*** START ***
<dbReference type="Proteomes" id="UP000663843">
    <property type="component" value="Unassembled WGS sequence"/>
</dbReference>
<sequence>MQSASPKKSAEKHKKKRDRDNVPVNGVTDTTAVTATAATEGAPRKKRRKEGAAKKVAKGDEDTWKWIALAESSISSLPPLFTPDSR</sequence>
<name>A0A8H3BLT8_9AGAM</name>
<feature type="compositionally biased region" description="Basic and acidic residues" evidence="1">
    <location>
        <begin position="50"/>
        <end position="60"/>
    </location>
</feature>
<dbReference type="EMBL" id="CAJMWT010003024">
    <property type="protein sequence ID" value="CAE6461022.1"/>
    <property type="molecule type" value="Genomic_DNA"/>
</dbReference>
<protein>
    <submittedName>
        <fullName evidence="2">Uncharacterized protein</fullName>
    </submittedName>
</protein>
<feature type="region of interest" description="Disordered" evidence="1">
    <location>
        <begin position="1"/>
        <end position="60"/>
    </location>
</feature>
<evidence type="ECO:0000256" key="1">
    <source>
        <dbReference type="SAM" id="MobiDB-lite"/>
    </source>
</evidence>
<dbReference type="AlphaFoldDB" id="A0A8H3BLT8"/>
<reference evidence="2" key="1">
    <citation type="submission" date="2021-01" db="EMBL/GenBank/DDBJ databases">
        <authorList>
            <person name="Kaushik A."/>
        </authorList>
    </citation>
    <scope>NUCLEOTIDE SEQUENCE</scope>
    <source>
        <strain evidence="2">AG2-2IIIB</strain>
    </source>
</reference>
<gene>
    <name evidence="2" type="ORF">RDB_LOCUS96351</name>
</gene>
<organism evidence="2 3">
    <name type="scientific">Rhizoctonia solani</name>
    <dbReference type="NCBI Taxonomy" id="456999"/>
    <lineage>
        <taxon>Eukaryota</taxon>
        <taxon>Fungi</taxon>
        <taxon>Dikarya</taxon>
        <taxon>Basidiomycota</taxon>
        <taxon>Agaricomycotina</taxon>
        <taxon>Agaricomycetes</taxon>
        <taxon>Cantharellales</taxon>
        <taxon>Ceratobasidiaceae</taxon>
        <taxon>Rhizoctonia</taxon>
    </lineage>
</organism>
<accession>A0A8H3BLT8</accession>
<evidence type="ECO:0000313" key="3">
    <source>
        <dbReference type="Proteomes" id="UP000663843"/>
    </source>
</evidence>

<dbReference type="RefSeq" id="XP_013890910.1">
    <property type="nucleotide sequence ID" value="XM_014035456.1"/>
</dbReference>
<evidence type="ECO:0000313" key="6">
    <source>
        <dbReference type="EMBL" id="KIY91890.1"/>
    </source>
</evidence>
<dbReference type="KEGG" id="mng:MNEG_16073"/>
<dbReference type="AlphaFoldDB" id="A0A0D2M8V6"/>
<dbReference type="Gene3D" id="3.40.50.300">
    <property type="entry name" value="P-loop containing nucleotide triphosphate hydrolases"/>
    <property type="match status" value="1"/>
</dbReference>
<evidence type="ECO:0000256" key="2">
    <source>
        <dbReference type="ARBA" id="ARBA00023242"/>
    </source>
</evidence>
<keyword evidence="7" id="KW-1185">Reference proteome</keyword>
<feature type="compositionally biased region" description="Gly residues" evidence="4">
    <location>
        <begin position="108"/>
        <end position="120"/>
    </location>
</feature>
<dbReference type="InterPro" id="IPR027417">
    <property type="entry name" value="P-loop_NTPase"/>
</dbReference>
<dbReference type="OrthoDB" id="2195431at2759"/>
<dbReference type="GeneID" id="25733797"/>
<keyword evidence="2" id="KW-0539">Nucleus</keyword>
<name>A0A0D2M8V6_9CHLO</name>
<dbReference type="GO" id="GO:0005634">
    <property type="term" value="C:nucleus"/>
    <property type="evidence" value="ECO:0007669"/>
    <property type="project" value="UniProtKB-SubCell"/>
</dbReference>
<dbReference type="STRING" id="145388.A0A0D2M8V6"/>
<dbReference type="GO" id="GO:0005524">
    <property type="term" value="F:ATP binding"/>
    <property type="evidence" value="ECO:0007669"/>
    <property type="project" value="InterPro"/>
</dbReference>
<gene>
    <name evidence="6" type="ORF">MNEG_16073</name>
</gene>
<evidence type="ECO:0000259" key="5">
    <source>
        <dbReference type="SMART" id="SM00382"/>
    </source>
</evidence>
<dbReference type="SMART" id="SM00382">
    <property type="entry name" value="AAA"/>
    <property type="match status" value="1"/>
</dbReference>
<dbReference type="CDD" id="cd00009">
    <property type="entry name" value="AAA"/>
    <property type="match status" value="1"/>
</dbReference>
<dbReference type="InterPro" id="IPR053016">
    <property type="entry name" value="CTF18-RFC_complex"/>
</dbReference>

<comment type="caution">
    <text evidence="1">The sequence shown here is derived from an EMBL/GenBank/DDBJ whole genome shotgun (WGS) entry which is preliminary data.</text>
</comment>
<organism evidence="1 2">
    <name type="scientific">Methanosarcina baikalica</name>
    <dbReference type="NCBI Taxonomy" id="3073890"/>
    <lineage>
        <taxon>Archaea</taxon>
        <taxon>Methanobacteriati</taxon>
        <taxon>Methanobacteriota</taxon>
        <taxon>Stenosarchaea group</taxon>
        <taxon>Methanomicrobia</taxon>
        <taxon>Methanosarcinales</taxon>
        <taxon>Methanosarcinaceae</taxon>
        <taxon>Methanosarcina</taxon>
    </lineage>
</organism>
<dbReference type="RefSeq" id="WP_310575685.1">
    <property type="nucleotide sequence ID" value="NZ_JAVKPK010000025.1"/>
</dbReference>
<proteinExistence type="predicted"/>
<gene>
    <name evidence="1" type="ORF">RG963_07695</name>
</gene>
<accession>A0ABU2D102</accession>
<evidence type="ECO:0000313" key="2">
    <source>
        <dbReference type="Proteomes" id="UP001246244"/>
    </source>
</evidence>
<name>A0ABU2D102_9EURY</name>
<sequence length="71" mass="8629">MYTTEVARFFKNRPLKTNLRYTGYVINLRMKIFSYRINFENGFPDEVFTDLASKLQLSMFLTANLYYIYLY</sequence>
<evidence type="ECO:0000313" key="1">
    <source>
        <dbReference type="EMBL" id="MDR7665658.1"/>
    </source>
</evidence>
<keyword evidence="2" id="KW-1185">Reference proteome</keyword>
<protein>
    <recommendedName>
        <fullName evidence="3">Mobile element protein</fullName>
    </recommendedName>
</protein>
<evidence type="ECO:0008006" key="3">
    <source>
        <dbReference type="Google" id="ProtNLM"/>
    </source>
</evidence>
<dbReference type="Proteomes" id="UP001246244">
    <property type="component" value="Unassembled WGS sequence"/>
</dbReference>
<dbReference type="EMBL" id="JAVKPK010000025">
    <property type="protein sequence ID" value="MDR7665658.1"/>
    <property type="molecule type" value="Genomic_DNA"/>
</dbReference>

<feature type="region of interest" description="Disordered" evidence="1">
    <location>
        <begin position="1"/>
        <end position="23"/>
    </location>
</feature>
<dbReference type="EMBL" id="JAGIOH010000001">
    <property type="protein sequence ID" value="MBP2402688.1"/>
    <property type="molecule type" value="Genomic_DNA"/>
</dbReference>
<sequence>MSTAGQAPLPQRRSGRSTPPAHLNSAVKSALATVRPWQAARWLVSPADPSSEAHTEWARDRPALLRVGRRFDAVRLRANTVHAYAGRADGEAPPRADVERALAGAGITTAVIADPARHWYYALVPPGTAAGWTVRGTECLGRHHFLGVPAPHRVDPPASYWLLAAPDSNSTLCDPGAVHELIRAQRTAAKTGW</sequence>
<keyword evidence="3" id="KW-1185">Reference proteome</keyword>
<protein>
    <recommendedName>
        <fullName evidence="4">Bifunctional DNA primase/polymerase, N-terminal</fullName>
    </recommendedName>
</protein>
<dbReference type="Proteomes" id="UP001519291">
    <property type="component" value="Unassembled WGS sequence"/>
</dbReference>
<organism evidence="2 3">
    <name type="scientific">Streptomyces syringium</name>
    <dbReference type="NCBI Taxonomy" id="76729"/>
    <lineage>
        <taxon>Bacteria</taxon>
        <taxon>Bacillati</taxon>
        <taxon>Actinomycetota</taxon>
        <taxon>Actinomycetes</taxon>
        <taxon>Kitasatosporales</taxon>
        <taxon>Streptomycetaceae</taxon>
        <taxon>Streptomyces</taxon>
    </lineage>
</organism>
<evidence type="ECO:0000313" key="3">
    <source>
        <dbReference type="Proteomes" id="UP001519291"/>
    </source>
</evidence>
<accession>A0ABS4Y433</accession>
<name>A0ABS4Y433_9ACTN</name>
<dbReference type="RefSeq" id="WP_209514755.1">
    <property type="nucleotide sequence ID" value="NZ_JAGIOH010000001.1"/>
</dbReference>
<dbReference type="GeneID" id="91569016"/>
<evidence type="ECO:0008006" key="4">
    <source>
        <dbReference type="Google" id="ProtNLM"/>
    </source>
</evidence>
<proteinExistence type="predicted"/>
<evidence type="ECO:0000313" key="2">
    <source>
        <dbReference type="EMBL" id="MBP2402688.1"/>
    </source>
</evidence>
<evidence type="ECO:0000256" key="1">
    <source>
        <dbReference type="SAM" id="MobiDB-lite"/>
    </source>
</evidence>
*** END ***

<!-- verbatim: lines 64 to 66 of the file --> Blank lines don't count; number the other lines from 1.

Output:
    <source>
        <dbReference type="Proteomes" id="UP000663843"/>
    </source>